Over the past half century, the assassination of President Kennedy has been the subject of books, magazine and newspaper articles, documentaries, movies and T.V. shows (on that note, well worth watching is the 1986 Twilight Zone episode “Profile in Silver.”).
One book worthy of note is George Bernau’s 1988 novel Promises to Keep, which postulates “what if the president survived the assassination attempt in Dallas?”
The president in this case is John Trewlaney Cassidy, who was shot while riding in an open motorcade with his wife, Suzanne. As Cassidy struggles to recuperate, vice president Rance Gardner serves as acting president.
Over the course of the novel, Cassidy’s injuries force him to step down from the presidency, but he eventually pursues a senate seat as part of his effort to make a political comeback and keep the promises he’d made. Meanwhile, the Republicans hope to defeat Gardner in 1964 and attorney general Tim Cassidy, the president’s younger brother, pursues his own agenda. This includes a fateful decision to go to Vietnam.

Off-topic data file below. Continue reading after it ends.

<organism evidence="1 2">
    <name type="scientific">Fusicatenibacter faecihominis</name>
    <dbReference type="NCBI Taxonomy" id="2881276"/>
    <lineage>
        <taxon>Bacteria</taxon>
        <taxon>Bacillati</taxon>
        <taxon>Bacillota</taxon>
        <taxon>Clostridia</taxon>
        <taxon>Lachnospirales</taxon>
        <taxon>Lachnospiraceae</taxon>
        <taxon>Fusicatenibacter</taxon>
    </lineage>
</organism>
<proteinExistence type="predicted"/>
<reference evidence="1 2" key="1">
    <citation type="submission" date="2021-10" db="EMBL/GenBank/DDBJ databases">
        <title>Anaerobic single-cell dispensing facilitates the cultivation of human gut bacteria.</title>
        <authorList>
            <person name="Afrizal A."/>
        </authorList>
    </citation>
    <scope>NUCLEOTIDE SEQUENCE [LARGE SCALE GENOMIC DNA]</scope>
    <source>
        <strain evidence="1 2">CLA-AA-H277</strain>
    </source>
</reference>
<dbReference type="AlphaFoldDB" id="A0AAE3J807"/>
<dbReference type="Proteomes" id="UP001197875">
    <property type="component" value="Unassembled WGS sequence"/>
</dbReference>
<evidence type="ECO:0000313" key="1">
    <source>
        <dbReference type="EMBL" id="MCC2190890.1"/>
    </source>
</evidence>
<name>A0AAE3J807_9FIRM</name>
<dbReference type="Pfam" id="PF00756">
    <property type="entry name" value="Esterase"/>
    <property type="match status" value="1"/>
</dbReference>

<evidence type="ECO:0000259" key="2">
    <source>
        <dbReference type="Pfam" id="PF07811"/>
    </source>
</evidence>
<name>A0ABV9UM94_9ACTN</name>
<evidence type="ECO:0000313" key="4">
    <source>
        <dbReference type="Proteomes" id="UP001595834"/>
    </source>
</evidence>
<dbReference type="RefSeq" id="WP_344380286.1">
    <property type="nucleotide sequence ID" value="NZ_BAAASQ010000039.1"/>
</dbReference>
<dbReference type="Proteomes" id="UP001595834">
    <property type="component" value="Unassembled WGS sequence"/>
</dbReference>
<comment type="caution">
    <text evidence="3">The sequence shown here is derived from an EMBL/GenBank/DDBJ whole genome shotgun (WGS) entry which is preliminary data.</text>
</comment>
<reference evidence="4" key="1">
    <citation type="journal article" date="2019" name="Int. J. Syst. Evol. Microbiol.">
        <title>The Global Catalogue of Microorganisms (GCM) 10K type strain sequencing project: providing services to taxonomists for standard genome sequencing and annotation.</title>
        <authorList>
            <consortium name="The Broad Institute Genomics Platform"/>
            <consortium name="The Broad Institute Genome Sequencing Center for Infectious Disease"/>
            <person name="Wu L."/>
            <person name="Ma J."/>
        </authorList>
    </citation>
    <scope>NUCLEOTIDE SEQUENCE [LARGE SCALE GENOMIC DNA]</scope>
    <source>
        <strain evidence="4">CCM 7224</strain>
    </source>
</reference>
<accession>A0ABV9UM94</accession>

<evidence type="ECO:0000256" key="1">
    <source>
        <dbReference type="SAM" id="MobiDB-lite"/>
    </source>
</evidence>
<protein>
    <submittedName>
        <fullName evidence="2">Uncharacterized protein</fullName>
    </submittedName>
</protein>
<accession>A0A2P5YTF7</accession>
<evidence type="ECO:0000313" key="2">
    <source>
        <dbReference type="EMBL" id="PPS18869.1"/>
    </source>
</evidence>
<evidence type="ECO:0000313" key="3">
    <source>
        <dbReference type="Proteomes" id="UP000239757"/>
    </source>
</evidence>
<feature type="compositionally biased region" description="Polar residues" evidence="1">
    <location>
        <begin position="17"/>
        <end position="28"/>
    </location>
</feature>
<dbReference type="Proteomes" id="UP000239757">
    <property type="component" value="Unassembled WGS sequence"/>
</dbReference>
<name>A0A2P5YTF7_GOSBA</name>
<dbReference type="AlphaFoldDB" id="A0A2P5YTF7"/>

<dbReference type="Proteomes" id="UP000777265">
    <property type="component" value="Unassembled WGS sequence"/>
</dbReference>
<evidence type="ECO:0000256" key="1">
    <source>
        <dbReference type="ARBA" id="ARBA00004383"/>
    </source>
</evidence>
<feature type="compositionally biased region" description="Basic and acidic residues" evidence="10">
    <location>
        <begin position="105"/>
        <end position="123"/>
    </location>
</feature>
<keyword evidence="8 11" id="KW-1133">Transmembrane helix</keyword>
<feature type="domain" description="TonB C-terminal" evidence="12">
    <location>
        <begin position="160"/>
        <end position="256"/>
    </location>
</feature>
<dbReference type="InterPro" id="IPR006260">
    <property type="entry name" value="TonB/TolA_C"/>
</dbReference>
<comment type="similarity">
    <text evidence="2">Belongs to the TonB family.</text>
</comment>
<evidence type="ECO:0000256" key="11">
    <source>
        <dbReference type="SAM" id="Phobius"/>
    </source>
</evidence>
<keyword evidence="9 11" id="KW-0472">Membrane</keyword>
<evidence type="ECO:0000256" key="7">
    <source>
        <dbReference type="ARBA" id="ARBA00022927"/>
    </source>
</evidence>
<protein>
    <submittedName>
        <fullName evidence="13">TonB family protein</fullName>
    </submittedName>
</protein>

We also follow the efforts of FBI agent James Sullivan to determine what really happened that day in Dallas, even as those involved in the conspiracy (yes, in Promise to Keep the assassination attempt was part of a concerted plot, not the actions of a lone gunman; an understandable storyline in a suspense novel) take steps to cover their tracks.
The novel both diverges from and parallels the history that we know. While the events of the book take Tim Cassidy’s life in a different direction than that of his analogue, Bobby Kennedy, Rance Gardner’s path is an almost exact parallel of Lyndon Johnson’s.
And even as the novel opened in Dallas in November 1963, events lead certain characters to be in Los Angeles in June 1968 at the climax.
If you’re interested in the Kennedy presidency and/or his assassination and/or you enjoy reading political thrillers, you’ll probably enjoy Promises to Keep.
Copyright 2013, Patrick Keating